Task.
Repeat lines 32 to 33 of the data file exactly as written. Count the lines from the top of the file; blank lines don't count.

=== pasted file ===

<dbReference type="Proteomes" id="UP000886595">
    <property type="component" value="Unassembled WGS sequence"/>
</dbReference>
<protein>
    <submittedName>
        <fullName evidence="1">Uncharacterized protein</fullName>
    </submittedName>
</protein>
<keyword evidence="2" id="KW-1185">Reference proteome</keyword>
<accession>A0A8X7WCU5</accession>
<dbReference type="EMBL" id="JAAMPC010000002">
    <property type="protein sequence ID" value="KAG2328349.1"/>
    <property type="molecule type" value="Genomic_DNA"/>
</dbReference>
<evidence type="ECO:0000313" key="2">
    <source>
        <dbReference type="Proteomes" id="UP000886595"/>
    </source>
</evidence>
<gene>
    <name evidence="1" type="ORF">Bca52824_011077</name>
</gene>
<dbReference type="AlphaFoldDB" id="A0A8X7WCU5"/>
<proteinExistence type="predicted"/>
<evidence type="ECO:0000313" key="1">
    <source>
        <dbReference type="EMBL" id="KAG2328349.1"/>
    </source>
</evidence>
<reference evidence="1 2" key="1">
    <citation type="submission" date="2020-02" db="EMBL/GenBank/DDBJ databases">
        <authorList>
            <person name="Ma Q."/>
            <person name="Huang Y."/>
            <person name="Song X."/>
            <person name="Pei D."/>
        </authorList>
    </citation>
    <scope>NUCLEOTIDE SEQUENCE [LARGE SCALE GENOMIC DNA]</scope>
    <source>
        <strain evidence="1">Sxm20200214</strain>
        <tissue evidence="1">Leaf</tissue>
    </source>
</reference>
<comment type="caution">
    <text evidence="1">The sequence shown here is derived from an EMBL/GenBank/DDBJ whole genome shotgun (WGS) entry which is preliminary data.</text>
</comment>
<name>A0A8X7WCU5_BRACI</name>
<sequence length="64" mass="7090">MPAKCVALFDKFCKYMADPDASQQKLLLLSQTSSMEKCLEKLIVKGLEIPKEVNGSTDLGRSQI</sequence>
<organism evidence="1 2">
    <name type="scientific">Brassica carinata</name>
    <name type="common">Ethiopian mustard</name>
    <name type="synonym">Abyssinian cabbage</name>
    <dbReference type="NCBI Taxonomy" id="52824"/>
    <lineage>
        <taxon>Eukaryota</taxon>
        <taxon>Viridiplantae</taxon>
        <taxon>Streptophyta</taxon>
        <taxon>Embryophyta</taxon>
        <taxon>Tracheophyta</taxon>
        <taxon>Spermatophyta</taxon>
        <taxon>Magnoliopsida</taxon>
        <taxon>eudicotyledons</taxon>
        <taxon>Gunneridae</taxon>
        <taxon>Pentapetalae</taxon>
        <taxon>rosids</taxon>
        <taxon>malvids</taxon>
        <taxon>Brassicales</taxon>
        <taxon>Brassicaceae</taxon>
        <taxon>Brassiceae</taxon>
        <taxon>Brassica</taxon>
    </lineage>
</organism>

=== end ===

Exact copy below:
        <authorList>
            <person name="Ma Q."/>